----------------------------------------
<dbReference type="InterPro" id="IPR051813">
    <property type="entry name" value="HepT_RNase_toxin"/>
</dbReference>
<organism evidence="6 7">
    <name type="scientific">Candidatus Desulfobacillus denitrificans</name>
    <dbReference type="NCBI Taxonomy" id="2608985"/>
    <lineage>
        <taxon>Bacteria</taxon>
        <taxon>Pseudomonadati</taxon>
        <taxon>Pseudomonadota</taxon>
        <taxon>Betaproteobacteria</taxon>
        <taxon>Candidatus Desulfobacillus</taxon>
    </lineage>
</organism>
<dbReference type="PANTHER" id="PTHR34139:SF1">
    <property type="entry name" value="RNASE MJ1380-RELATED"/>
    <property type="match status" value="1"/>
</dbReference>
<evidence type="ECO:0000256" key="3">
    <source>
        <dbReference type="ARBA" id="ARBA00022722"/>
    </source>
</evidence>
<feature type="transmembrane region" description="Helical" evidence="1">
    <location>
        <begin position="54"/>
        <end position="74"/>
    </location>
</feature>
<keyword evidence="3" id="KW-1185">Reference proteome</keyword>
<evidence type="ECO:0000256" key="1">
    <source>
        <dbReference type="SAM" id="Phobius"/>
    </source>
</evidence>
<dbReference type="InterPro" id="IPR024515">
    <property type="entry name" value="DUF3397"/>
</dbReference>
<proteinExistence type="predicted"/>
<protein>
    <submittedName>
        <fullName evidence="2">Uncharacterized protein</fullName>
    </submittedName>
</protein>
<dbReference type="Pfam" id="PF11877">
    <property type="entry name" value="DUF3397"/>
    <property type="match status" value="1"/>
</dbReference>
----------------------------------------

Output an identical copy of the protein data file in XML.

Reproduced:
<dbReference type="InterPro" id="IPR051813">
    <property type="entry name" value="HepT_RNase_toxin"/>
</dbReference>
<organism evidence="6 7">
    <name type="scientific">Candidatus Desulfobacillus denitrificans</name>
    <dbReference type="NCBI Taxonomy" id="2608985"/>
    <lineage>
        <taxon>Bacteria</taxon>
        <taxon>Pseudomonadati</taxon>
        <taxon>Pseudomonadota</taxon>
        <taxon>Betaproteobacteria</taxon>
        <taxon>Candidatus Desulfobacillus</taxon>
    </lineage>
</organism>
<dbReference type="PANTHER" id="PTHR34139:SF1">
    <property type="entry name" value="RNASE MJ1380-RELATED"/>
    <property type="match status" value="1"/>
</dbReference>
<evidence type="ECO:0000256" key="3">
    <source>
        <dbReference type="ARBA" id="ARBA00022722"/>
    </source>
</evidence>
<feature type="transmembrane region" description="Helical" evidence="1">
    <location>
        <begin position="54"/>
        <end position="74"/>
    </location>
</feature>
<keyword evidence="3" id="KW-1185">Reference proteome</keyword>
<evidence type="ECO:0000256" key="1">
    <source>
        <dbReference type="SAM" id="Phobius"/>
    </source>
</evidence>
<dbReference type="InterPro" id="IPR024515">
    <property type="entry name" value="DUF3397"/>
</dbReference>
<proteinExistence type="predicted"/>
<protein>
    <submittedName>
        <fullName evidence="2">Uncharacterized protein</fullName>
    </submittedName>
</protein>
<dbReference type="Pfam" id="PF11877">
    <property type="entry name" value="DUF3397"/>
    <property type="match status" value="1"/>
</dbReference>